Suppose that the government is proposing a new policy regarding buildings of historical significance. Rather than simply banning the destruction of ‘listed’ buildings, the new policy would allow their destruction, provided that whoever destroys the building agrees to construct, somewhere nearby, a new building of a similar size, in a similar style, exhibiting a similar range of architectural innovations, and of a similar level of beauty. Blenheim Palace could be flattened and built over with a shopping mall and carpark, provided that mall developers agreed to construct a replica of the palace somewhere nearby.
Most would be disturbed by such a policy. Part of the reason that they would be disturbed, I presume, is that it seems to manifest a failure to recognise the true value of historical buildings. Not all of the value of historical buildings consists in their possession of generic properties like ‘being beautiful’, ‘being in the baroque style’ or ‘using space to dramatic effect’. Some of their value is value that they have as particular objects, and that could thus not be realised in any other object. Part of the value of Blenheim Palace derives from it’s being the birthplace of Winston Churchill. This value could not be realised in a replica of the palace built 5 miles down the road.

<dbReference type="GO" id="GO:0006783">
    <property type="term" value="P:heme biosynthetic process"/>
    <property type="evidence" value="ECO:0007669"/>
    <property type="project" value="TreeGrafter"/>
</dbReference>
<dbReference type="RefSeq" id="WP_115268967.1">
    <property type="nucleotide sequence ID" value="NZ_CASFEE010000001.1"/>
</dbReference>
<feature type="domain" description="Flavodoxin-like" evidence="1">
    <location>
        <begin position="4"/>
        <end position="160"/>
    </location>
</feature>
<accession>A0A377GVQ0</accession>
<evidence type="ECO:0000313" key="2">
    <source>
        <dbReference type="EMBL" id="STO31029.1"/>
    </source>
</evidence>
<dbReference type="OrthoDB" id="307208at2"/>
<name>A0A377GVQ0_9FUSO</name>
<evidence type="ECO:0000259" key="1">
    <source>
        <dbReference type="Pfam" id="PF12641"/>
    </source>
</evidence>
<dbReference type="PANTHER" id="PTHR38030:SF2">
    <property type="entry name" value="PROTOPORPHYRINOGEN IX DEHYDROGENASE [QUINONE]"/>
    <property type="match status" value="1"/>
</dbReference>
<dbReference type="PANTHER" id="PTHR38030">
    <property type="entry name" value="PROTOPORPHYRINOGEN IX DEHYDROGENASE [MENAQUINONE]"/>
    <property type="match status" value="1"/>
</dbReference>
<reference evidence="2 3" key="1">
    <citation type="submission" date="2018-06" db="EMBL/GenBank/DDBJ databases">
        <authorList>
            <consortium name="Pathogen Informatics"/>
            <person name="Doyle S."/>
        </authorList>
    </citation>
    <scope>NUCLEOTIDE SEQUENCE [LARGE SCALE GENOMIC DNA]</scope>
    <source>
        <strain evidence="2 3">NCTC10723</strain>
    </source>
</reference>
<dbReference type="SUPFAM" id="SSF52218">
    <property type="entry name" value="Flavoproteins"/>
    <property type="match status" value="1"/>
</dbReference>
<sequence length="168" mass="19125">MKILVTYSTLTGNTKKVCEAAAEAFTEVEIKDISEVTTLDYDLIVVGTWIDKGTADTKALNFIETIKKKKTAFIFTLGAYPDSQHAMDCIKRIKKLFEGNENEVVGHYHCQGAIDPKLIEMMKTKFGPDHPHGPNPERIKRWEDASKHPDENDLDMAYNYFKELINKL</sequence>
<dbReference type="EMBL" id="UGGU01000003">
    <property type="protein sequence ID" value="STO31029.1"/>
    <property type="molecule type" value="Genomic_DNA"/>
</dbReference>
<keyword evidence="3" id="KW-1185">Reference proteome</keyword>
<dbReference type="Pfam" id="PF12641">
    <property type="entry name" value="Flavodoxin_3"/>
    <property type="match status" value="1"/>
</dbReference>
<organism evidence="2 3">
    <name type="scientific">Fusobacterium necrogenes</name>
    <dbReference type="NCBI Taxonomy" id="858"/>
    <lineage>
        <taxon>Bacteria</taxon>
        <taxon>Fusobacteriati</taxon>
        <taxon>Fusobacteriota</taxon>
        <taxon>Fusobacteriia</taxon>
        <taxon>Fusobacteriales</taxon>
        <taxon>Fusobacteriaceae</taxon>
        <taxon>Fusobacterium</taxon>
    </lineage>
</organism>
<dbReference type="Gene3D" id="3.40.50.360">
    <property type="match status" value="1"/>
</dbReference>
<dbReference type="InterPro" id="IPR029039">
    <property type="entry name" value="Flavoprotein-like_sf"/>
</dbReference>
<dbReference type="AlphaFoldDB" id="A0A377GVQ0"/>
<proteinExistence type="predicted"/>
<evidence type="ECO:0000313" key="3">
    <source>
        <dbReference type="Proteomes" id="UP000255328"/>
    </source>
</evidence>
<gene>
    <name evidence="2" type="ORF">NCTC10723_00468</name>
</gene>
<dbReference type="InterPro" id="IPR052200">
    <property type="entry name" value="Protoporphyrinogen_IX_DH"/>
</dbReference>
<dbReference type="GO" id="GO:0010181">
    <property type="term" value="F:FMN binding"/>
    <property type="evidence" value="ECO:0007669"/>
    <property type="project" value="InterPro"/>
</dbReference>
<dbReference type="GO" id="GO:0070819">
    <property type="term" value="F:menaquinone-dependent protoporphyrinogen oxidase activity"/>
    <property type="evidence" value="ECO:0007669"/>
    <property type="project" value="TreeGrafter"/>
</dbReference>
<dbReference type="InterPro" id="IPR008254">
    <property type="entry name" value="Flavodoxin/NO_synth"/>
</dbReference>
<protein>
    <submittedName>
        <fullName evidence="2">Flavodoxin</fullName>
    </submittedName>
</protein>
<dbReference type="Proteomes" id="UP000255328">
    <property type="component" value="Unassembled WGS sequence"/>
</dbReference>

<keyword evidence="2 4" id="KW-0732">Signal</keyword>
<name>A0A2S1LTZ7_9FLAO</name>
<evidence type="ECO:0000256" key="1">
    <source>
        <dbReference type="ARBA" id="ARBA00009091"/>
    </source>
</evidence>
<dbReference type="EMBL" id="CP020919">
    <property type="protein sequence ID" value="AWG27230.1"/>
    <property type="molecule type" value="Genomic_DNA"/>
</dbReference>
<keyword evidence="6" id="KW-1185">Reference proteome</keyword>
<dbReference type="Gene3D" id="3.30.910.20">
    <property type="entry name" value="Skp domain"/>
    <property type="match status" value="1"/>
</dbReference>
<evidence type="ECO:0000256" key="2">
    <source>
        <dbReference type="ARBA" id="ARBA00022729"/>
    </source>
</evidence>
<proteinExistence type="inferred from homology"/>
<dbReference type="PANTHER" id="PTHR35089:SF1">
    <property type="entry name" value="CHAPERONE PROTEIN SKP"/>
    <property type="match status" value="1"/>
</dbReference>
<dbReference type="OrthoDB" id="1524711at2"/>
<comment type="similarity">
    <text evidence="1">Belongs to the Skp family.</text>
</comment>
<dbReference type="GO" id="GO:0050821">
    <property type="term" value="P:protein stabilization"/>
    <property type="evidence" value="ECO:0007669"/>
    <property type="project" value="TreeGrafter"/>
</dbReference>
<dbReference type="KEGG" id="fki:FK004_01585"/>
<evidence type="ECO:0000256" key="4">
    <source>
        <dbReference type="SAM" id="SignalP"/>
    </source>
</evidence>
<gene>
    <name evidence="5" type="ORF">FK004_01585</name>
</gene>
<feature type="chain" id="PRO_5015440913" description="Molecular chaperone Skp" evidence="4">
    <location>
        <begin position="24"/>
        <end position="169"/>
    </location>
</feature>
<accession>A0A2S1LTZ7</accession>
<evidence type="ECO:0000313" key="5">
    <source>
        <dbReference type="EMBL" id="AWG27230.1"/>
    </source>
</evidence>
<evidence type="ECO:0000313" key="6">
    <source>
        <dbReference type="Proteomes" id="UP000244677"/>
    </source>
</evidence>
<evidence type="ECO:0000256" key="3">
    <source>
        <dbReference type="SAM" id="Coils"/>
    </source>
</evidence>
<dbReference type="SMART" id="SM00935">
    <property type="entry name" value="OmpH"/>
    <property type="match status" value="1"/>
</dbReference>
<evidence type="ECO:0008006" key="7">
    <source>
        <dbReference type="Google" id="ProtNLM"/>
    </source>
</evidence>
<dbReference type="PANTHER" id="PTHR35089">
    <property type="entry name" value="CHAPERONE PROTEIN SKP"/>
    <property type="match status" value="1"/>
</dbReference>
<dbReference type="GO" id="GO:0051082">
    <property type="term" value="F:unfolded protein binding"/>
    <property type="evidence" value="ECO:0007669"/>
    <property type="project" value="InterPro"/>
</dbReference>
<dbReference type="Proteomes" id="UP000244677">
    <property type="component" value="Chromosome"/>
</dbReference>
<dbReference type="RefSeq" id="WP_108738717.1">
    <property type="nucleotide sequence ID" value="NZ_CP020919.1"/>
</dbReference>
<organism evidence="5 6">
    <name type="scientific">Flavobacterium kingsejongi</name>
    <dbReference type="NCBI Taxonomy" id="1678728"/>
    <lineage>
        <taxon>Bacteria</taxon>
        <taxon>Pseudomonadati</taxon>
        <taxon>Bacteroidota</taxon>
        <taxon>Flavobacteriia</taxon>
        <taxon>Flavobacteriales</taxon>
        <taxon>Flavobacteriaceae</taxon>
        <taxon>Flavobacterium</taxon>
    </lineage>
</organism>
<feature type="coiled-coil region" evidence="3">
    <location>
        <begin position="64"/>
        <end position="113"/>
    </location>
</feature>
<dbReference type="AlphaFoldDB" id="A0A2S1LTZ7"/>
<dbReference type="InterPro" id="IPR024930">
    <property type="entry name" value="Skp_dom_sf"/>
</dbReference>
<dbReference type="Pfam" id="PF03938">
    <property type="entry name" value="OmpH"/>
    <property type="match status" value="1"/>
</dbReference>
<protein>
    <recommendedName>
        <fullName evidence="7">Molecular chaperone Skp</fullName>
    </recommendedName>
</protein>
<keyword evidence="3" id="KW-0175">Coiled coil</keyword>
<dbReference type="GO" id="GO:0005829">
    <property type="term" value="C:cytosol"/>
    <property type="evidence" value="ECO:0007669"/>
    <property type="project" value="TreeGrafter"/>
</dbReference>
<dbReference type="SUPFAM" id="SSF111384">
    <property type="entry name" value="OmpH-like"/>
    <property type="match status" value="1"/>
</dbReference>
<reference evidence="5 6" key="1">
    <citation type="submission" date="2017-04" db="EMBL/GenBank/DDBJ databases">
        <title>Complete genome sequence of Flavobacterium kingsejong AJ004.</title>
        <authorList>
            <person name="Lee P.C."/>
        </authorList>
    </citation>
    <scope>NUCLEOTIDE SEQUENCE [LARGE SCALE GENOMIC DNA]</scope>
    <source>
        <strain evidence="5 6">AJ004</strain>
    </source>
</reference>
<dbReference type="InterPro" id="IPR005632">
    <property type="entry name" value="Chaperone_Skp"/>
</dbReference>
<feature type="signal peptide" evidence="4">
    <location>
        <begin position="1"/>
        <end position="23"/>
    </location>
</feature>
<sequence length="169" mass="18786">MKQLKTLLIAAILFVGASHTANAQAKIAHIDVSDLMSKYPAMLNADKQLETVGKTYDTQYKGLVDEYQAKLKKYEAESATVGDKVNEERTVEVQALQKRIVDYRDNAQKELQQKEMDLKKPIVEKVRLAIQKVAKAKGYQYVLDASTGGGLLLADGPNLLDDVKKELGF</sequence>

Of course, no-one is proposing a policy of sort I’ve just outlined. I bring it up because I think reflecting on this kind of case may throw some light on recent discussion regarding biodiversity offsetting (see, for example, here, here and here). Continue reading
At some point, most people will have questioned the necessity of the existence of mosquitoes. In the UK at least, the things that might prompt us into such reflection are probably trivial; in my own case, the mild irritation of an itchy and unsightly swelling caused by a mosquito bite will normally lead me to rue the existence of these blood-sucking pests. Elsewhere though, mosquitoes lead to problems that are far from trivial; in Africa the Anopheles gambiae mosquito is the major vector of malaria, a disease that is estimated to kill more than 1 million people each year, most of whom are African children. Continue reading